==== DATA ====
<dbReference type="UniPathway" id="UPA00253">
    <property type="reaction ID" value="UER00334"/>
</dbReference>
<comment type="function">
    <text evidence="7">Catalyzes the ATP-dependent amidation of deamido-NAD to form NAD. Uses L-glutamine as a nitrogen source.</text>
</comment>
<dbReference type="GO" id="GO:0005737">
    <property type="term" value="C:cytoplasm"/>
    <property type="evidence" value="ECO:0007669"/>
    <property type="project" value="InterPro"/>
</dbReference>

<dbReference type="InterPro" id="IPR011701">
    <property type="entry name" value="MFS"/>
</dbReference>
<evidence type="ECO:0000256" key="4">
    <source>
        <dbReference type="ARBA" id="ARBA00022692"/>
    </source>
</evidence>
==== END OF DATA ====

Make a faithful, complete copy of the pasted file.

<dbReference type="UniPathway" id="UPA00253">
    <property type="reaction ID" value="UER00334"/>
</dbReference>
<comment type="function">
    <text evidence="7">Catalyzes the ATP-dependent amidation of deamido-NAD to form NAD. Uses L-glutamine as a nitrogen source.</text>
</comment>
<dbReference type="GO" id="GO:0005737">
    <property type="term" value="C:cytoplasm"/>
    <property type="evidence" value="ECO:0007669"/>
    <property type="project" value="InterPro"/>
</dbReference>

<dbReference type="InterPro" id="IPR011701">
    <property type="entry name" value="MFS"/>
</dbReference>
<evidence type="ECO:0000256" key="4">
    <source>
        <dbReference type="ARBA" id="ARBA00022692"/>
    </source>
</evidence>